Canagliflozin Plus Metformin in Type 2 Diabetes

June 13, 2016

Investigators compared initial therapy with canagliflozin plus metformin to metformin monotherapy in drug naïve type 2 diabetes patients.

Initial therapy with canagliflozin plus metformin is more effective at lowering HbA1c and body weight than metformin monotherapy in drug naïve patients with T2DM, according to results from a phase 3 randomized control trial published in Diabetes Care.1

“CANA100 [canagliflozin 100 mg] and CANA300 [canagluflozin 300 mg] in combination with MET [metformin] provided significantly greater reductions in HbA1c and body weight compared with monotherapy with MET, CANA100, or CANA300, with a tolerability profile consistent with the respective monotherapies. In addition, CANA100 and CANA300 monotherapy provided comparable HbA1c reductions and greater weight loss compared with MET monotherapy,” wrote first author Julia Rosenstock, MD, of Dallas Diabetes and Endocrine Center at Medical City (Dallas, TX), and colleagues.

The results largely paved the way for the US Food and Drug Administration (FDA) to expand the indication for Janssen’s canagliflozin/metformin HCL (INVOKAMET®) as first-line therapy in adults with T2DM.2

That decision occurred on May 24, 2016 and is in keeping with recent recommendations about dual therapy from several professional organizations. The American Diabetes Association (ADA) and European Association for the Study of Diabetes (EASD) both support initiating dual therapy in recently diagnosed patients whose HbA1c is >9.0%.3,4 The American Association of Clinical Endocrinologists (AACE) supports starting dual therapy in patients with a HbA1c of ≥7.5%,5 while Canadian guidelines recommend combination therapy for HbA1c ≥8.5%.6

The 26-week double-blind phase 3 study took place at 158 centers in 12 countries between May 2013 and December 2014. It included 1186 adult participants with T2DM who were drug naïve and inadequately controlled with diet alone. Researchers randomized participants to canagliflozin 100 mg/metformin extended release (CANA100/METXR, n=237), canagliflozin 300 mg/metformin XR (CANA300/METXR, n=237), canagliflozin 100 mg (CANA100, n=237), canagliflozin 300 mg (CANA300, n=238), or metformin XR (MET XR, n=237). The primary endpoint was change in HbA1c at 26 weeks for combined therapy vs monotherapy.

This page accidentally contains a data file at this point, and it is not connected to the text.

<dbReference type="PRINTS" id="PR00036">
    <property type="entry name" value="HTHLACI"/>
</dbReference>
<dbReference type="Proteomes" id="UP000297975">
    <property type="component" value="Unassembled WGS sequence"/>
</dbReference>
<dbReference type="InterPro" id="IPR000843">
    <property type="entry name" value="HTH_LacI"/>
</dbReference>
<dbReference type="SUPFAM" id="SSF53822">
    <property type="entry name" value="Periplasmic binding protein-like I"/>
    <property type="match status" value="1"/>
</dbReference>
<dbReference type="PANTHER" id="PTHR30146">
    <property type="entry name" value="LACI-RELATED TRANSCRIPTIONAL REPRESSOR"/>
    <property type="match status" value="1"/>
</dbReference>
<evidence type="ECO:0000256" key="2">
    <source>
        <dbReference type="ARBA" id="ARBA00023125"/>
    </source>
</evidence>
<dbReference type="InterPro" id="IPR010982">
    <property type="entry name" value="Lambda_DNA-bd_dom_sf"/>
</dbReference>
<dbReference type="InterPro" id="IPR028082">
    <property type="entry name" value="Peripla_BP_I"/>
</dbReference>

Participants had a mean HbA1c of 8.8% at baseline and 48% were male. They had a mean age 54.9 years and mean diabetes duration of 3.3 years. The median dose of metformin monotherapy was 2000 mg/day

Key results:

• Decrease in HbA1c from baseline:

♦ Significantly greater for CANA100/METXR (-1.77%) and CANA300/METXR (-1.78%) vs METXR (–1.30%) (least square mean differences [LSMD]: -0.46% and -0.48%, respectively; P=0.001 for both)

♦ Significantly greater for CANA100/METXR (-1.37%) and CANA300/METXR (-1.42%) versus CANA100 (-1.42%) and CANA300 (-1.30%) (LSMD: -0.40% and -0.36%; P=0.001 for both)

♦ CANA100 and CANA300 both met noninferiority criteria vs METXR (LSMD: -0.06% and -0.11%, respectively; noninferiority P=0.001 for both).

• Weight loss:

♦ Significantly higher for CANA100 (-2.8 kg) and CANA300 (-3.7 kg) vs metformin (-1.9 kg), (LSMD -0.9 and -1.8 kg, respectively; P=0.016 and P=0.002, respectively)

♦ Significantly higher for CANA100/METXR (-3.2 kg) and CANA300/METXR (3.9 kg) vs METXR (-1.9 kg) (LSMD -1.2 and -2.0 kg, P=0.001 for both)